Announcing Visual Studio Online Public Preview
Available beginning at Microsoft’s Ignite conference as a public preview, Visual Studio Online provides managed, on-demand development environments that can be used for long-term projects, to quickly prototype a new feature, or for short-term tasks like reviewing pull requests. You can work with environments from anywhere using either Visual Studio Code, Visual Studio IDE (in private preview), or the included browser-based editor. 😁
Empowering Modern Development
Software developers, and the software development process, live on the bleeding edge of technological trends. We talk to developers every day, and we’ve heard that expectations for innovation continue to increase across all industries and sectors. We’ve also noted resounding feedback that the confluence of current trends demands a new breed of development tools and capabilities.
These trends include:
- More and more teams are distributed remotely, or leveraging freelancers, which magnify the pain of onboarding new team members without the benefit of a local IT presence.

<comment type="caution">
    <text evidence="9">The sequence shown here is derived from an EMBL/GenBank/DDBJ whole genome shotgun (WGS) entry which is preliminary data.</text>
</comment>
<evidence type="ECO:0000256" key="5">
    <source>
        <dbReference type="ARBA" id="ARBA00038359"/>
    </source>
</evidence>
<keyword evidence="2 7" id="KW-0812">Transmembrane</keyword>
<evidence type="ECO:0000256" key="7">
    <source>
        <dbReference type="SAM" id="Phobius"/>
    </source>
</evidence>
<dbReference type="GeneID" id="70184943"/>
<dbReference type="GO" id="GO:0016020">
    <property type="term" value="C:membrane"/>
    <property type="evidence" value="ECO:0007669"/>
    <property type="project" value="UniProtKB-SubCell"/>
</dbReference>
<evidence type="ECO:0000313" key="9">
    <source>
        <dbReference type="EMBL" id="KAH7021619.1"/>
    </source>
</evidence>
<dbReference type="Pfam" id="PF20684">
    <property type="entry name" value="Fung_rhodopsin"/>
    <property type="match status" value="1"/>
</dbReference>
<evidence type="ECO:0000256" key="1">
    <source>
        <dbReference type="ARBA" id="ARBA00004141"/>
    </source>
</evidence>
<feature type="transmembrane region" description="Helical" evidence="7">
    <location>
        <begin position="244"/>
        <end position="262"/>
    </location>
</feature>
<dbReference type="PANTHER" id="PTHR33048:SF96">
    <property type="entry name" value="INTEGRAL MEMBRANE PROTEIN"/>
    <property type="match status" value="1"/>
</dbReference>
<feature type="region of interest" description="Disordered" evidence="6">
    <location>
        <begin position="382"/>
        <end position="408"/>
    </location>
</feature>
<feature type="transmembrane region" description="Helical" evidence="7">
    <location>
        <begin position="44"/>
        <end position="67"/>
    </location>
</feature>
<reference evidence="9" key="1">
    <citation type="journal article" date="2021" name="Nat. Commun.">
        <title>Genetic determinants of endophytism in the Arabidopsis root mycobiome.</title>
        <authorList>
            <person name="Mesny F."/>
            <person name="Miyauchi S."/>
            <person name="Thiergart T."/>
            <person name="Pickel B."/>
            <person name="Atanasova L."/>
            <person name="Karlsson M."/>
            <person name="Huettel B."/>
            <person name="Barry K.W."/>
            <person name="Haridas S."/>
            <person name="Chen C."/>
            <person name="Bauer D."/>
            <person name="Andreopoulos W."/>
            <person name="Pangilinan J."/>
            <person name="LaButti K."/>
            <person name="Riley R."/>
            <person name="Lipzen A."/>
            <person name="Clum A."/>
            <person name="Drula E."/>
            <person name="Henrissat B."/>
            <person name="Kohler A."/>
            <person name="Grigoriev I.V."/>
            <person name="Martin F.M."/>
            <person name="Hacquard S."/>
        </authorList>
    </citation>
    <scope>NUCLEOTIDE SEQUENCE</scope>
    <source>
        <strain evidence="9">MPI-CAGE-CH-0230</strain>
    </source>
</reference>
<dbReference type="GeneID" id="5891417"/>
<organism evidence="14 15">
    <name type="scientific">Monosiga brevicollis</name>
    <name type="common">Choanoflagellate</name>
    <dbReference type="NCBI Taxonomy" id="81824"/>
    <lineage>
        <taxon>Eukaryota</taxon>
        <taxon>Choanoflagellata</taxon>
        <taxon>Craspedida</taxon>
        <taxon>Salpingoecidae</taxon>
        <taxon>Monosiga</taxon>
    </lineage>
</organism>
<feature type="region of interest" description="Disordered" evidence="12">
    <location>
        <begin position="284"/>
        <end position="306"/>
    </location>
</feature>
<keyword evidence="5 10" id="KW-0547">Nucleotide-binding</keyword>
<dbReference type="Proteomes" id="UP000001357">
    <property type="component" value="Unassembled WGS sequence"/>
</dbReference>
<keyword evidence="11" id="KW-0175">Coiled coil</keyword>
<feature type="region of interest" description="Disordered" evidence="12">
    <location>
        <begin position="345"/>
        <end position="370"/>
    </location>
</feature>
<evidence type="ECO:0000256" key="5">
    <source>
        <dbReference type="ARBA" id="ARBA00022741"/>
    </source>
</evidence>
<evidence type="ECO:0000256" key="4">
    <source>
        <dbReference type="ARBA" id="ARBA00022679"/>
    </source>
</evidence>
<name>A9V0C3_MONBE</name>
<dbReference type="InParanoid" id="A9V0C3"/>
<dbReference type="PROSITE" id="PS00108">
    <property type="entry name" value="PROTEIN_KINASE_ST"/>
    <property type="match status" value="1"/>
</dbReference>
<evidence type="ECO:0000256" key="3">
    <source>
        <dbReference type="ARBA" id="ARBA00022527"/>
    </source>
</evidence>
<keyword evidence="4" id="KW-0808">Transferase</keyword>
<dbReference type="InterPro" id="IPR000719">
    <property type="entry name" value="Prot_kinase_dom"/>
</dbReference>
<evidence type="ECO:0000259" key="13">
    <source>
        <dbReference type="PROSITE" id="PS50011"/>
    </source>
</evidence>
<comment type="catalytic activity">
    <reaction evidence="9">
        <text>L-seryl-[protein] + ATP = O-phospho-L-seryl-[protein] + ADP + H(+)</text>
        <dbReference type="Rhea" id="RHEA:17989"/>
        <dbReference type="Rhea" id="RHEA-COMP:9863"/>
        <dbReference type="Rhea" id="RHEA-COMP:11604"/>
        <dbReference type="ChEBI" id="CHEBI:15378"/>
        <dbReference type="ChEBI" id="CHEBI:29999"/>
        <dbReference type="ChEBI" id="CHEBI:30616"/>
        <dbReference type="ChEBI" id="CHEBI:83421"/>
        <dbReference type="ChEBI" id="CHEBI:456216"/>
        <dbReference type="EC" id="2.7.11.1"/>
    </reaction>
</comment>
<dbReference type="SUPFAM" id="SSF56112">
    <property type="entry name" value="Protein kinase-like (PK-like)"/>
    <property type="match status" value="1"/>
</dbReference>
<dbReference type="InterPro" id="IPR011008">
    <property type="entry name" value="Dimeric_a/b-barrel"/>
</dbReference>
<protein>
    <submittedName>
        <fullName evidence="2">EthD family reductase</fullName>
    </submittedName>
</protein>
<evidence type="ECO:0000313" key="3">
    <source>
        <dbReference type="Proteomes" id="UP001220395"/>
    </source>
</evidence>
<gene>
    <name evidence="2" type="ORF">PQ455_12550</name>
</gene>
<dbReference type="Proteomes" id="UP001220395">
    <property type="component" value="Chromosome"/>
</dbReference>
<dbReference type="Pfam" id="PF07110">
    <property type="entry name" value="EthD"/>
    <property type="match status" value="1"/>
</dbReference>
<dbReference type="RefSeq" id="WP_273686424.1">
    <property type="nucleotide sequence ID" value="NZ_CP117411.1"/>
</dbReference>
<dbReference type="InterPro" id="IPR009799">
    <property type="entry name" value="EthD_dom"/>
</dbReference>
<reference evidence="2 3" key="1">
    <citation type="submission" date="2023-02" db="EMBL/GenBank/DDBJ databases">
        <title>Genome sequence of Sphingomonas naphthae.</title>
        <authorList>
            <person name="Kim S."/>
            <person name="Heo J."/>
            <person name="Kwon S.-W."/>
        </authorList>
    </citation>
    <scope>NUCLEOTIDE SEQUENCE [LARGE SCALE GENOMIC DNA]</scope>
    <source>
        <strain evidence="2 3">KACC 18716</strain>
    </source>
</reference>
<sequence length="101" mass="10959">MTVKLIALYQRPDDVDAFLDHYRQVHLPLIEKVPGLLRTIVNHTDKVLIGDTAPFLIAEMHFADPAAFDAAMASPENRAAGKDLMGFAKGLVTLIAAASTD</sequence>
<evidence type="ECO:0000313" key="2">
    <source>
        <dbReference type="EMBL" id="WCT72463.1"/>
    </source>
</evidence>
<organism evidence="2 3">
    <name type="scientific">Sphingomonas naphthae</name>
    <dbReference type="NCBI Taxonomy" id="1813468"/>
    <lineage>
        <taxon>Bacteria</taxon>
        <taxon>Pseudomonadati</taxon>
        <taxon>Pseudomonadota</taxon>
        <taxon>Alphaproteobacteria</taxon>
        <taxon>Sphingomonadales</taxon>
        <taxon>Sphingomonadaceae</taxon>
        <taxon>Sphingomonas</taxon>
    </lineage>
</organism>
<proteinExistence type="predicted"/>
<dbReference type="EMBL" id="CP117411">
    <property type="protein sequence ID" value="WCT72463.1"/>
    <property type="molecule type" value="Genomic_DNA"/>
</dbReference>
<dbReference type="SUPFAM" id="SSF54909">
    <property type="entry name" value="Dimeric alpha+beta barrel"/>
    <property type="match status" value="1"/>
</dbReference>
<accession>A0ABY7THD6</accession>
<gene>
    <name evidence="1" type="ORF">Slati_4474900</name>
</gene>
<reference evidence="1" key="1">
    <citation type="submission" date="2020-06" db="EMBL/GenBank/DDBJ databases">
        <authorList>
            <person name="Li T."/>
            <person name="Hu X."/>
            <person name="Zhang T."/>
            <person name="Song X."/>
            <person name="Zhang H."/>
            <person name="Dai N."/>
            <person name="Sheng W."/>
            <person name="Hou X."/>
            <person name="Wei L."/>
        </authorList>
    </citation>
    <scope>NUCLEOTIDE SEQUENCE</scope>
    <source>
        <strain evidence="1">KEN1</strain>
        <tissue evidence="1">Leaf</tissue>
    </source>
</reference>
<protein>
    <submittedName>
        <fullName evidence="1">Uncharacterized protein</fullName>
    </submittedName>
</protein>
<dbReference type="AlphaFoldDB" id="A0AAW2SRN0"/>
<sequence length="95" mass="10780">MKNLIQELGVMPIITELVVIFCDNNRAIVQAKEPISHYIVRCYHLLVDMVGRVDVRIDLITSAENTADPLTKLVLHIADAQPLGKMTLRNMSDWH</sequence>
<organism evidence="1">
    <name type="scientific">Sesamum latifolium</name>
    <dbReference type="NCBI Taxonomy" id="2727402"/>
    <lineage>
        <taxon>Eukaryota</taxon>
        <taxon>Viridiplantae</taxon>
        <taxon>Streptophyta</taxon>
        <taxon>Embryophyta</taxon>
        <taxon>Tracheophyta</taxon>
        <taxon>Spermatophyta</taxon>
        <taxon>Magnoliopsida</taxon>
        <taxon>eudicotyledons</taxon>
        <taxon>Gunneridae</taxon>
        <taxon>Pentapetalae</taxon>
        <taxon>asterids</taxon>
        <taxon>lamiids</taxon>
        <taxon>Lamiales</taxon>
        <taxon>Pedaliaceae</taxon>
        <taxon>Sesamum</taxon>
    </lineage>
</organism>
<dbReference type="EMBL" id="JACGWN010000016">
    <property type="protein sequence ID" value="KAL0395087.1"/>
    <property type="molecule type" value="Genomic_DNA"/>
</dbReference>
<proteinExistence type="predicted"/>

- Open source and inner source are making collaboration more important than ever. As a result, developers are working across boundaries in many codebases, often at the same time.
- Increasing computational and data workloads (e.g. Machine Learning, Artificial Intelligence, Big Data), powered by cloud computing, are naturally shifting development activities beyond the “standard issue development laptop”.
- The explosion of cloud native development and microservices have enabled developers to use multiple languages and stacks in a single system to take advantage of each technology’s particular strengths.
- Developers facing expectations for decreased time-to-market are seeking techniques and technologies to help them collaborate more quickly and increase productivity.
As a result of your feedback, these trends, and what we have learned with Visual Studio Code Remote Development, we have been working hard on a new service called Visual Studio Online. Visual Studio Online philosophically (and technically) extends Visual Studio Code Remote Development to provide managed development environments that can be created on-demand and accessed from anywhere. These environments can be used for long-term projects, to quickly prototype a new feature, or for short-term tasks like reviewing pull requests. Additionally, since many companies already have existing infrastructure for development, we made sure that Visual Studio Online can take advantage of those as well. You can connect to your environments from anywhere using either Visual Studio Code, Visual Studio IDE (see below), or the included browser-based editor.